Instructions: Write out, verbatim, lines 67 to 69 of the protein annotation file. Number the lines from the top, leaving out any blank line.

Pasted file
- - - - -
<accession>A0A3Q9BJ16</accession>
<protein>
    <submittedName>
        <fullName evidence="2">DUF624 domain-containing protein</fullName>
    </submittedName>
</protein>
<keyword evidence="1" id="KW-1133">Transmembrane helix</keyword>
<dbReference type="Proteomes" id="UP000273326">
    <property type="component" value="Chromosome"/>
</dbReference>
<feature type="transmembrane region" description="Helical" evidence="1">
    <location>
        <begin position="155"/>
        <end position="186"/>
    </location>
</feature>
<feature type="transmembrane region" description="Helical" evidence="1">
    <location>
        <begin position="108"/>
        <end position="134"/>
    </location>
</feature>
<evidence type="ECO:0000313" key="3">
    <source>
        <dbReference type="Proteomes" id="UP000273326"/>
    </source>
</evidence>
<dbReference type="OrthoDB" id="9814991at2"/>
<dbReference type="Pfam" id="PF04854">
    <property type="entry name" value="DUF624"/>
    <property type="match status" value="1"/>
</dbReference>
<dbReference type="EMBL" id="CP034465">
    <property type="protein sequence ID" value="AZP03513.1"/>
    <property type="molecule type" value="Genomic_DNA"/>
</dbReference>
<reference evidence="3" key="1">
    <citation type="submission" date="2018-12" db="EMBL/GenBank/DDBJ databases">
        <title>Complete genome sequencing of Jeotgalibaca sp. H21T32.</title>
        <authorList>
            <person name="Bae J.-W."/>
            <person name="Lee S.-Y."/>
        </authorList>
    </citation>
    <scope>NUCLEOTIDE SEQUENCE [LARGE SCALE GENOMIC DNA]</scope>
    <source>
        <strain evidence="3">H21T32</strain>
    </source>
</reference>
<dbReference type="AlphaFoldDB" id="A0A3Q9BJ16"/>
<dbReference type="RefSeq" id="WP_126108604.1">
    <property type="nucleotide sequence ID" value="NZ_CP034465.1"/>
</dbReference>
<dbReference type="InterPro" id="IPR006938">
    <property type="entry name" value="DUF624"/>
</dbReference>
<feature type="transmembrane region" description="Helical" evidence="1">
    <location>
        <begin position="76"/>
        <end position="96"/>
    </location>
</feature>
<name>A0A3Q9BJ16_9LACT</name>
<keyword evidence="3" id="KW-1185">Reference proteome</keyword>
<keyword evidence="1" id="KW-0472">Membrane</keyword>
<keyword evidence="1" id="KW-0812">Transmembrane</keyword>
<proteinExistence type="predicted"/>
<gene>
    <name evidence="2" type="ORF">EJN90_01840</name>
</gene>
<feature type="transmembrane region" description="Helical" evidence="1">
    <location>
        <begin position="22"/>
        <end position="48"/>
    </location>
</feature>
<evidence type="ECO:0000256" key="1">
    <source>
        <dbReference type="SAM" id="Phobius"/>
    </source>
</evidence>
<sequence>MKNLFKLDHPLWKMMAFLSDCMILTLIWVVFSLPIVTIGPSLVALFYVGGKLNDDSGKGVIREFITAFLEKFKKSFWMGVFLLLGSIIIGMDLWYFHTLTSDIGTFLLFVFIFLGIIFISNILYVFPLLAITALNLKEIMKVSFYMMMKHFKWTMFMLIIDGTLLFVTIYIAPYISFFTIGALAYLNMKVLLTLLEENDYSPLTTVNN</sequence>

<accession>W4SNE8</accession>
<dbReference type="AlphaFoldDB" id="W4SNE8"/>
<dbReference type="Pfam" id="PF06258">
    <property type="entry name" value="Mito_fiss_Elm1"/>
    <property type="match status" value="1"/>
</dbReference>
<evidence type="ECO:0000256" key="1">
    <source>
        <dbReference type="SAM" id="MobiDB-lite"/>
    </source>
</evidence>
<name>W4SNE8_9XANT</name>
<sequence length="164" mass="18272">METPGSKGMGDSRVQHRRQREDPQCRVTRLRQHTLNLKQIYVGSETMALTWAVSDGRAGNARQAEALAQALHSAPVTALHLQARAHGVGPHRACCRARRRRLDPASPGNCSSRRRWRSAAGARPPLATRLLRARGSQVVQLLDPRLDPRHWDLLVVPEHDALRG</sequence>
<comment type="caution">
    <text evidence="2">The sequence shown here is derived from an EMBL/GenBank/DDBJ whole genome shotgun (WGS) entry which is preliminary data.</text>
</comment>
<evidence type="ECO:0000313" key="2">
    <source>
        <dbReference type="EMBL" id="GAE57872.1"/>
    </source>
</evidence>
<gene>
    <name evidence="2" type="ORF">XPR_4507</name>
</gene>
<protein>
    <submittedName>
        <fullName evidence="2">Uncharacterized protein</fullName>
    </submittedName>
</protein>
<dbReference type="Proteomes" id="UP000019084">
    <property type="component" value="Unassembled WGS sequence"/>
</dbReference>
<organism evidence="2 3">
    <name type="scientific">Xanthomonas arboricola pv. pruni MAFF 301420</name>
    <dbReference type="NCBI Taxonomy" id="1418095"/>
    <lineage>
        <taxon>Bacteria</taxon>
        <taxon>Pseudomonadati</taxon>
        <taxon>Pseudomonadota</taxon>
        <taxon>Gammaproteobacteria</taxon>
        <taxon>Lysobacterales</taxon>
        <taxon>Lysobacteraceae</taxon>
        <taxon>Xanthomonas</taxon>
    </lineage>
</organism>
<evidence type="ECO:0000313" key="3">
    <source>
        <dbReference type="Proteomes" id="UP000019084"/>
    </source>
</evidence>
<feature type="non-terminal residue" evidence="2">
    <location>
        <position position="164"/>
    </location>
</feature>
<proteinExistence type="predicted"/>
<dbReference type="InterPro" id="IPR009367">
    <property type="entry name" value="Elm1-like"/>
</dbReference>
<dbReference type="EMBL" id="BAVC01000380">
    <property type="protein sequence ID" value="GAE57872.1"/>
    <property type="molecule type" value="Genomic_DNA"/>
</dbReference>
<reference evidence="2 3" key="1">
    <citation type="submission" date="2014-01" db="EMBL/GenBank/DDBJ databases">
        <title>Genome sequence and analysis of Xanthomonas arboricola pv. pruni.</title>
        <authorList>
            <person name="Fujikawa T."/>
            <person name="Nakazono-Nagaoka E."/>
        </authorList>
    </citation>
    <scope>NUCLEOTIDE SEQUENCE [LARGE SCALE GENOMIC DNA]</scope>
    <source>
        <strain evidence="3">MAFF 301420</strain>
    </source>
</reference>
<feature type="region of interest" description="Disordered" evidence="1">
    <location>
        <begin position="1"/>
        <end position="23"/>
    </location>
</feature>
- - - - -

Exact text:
<proteinExistence type="predicted"/>
<gene>
    <name evidence="2" type="ORF">EJN90_01840</name>